Narcotics are tricky to take and there are so many different attitudes about them. Too many people take them for recreational purposes or abuse them. This has caused the government to strictly regulate them making many doctors uncomfortable and unwilling to prescribe narcotics, thus, hurting the pain patient even more than they already are. Pain management is so messed up in this country.

Well, off my grand stand now - of course, we all react differently to every drug there is out there on the market; that's where a pain manager is helpful. You may have to try several different kinds of meds separately and together before finding the best combination. It can be very frustrating to find a good, caring doctor, and then to find that perfect treatment plan (combination of meds, PT, bite splints, etc., etc.) And people wonder why chronic pain patients get stressed out sometimes. Sheesh!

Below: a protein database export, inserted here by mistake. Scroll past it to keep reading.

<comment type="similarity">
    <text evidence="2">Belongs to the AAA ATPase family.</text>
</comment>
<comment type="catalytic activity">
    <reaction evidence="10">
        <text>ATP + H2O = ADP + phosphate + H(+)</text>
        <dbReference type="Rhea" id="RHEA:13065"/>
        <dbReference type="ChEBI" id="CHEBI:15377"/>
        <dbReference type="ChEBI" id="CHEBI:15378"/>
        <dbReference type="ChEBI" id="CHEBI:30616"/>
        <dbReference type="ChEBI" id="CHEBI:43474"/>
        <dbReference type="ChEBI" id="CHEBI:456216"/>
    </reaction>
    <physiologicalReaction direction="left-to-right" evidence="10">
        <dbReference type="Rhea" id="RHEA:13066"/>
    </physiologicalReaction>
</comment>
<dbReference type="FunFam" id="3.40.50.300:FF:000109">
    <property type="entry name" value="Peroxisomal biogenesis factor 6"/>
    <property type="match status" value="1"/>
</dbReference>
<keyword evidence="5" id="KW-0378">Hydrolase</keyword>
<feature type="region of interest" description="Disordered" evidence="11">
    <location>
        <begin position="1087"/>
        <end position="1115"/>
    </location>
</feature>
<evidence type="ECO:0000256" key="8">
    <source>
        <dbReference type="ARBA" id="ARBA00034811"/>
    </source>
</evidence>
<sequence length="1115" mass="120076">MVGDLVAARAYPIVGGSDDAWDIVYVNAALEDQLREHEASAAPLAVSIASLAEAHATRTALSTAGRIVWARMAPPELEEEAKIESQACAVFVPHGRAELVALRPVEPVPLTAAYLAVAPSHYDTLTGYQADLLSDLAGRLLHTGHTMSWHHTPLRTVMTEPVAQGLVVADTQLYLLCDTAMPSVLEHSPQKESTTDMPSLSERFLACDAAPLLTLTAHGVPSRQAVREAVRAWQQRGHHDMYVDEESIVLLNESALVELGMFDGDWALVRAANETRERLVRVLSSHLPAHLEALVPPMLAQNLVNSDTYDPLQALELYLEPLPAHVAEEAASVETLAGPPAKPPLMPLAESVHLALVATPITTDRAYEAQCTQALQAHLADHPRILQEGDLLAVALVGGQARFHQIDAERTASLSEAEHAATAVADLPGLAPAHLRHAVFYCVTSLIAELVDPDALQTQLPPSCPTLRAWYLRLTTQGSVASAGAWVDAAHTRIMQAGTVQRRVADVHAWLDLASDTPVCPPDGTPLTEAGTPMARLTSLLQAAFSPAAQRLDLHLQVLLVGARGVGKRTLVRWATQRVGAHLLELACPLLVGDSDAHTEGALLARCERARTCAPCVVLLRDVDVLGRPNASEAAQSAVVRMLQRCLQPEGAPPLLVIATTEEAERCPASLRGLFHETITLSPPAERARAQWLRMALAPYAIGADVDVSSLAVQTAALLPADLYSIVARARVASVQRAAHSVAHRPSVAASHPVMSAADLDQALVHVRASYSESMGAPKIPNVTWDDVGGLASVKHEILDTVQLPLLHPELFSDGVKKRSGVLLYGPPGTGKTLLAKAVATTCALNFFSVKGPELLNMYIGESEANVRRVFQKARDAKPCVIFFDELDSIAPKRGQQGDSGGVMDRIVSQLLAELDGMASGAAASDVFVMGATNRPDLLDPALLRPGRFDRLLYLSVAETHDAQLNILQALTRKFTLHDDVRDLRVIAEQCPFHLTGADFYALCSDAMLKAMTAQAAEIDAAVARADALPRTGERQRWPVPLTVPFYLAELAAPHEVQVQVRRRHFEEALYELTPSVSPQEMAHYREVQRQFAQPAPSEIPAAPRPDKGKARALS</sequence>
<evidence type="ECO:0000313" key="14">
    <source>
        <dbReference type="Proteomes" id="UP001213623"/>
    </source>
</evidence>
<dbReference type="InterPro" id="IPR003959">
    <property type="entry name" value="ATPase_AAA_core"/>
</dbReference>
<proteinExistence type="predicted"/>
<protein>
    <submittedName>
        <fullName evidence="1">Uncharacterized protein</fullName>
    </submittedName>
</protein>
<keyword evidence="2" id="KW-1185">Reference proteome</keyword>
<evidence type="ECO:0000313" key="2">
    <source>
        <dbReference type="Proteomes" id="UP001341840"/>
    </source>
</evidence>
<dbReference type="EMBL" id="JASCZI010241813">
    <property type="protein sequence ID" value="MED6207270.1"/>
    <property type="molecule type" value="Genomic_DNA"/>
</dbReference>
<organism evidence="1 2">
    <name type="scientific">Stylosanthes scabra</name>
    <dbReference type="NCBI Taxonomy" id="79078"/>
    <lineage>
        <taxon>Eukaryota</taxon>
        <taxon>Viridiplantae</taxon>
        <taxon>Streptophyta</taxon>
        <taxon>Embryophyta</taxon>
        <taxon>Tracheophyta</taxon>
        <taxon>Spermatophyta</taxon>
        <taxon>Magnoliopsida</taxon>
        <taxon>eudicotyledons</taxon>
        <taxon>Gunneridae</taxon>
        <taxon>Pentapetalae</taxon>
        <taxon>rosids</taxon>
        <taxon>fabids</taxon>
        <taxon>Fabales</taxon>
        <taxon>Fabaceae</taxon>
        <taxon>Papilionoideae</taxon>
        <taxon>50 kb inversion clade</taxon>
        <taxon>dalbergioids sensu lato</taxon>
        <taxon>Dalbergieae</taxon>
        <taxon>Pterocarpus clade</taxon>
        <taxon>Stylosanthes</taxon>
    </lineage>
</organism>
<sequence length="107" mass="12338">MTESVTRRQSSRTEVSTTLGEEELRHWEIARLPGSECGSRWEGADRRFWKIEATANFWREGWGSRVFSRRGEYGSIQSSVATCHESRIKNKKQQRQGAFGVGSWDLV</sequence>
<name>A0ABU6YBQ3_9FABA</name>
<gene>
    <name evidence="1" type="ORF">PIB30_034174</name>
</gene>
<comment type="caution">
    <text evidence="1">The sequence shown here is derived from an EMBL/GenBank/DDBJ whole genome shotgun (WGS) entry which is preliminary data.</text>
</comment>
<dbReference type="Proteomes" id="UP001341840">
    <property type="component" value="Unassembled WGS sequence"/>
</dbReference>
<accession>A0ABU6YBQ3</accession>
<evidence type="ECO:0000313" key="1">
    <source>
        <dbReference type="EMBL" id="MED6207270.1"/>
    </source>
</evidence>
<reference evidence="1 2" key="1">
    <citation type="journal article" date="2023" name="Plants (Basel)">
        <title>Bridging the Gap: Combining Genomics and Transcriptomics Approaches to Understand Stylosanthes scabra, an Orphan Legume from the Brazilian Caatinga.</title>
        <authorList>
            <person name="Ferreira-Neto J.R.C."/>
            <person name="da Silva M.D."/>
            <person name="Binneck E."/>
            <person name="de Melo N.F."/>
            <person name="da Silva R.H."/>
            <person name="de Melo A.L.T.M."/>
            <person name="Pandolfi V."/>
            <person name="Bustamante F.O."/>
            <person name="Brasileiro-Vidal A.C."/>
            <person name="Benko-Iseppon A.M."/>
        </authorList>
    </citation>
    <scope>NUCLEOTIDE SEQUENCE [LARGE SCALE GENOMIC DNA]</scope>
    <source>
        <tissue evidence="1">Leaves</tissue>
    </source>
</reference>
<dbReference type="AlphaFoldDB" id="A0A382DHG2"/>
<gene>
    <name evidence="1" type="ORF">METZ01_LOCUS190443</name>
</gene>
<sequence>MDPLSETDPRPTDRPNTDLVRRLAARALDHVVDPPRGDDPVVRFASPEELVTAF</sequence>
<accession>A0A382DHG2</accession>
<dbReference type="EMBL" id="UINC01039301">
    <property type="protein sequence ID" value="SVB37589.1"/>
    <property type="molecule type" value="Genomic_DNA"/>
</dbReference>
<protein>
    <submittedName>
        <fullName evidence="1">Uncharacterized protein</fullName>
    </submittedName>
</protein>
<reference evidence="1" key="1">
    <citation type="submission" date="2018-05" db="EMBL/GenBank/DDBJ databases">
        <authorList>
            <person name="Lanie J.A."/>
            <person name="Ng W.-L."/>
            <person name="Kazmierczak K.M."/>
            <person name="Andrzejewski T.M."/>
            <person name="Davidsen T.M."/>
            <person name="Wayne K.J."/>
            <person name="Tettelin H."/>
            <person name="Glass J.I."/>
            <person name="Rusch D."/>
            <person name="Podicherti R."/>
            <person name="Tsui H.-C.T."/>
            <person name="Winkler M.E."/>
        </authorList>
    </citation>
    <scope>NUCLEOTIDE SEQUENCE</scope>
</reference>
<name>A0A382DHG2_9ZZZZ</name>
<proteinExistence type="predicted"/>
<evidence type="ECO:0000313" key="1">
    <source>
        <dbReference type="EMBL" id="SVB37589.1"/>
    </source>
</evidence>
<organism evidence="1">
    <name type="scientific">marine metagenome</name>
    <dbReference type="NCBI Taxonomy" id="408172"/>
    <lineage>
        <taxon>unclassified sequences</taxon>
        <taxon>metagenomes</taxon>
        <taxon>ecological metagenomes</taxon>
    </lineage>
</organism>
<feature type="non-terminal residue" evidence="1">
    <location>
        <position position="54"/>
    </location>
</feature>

To continue - frequently, Oral Surgeons (and others) prescribe Valium or Xanax for new TMJ patients to see if a few weeks taking them at night will help break up night-time clenching, grinding and spasms. Sadly, even if they help, they should not be taken for any length of time due to addiction issues and because they lose their effectiveness after a bit. There are some long-acting anti-anxiety drugs, which can be taken for a longer time, but I am unfamiliar with any (except Prozac and Buspar).

Anti-depressants are often used for people with chronic pain. Again, there are many different kinds. It is wise to do your homework before trying any really. I personally take Prozac and do believe it makes a huge difference. It seems to bring an inner peace to my body. BUT, Prozac is also an SSRI anti-d, which has been shown to cause some people to clench/grind. When I initially went on Prozac, it was great! But a few years later, stress hit me hard, and the spasms and pain all came back. I researched and found out that if a very small dose of Buspar is added to the SSRI (Prozac, Zoloft, etc.), the clenching will stop. Well, I tried it and it does work (for me anyway). Buspar is not normally taken with Prozac tho. That's where you have to take your "homework" from the Internet (from reputable sites) to your doctor so he/she can see the research.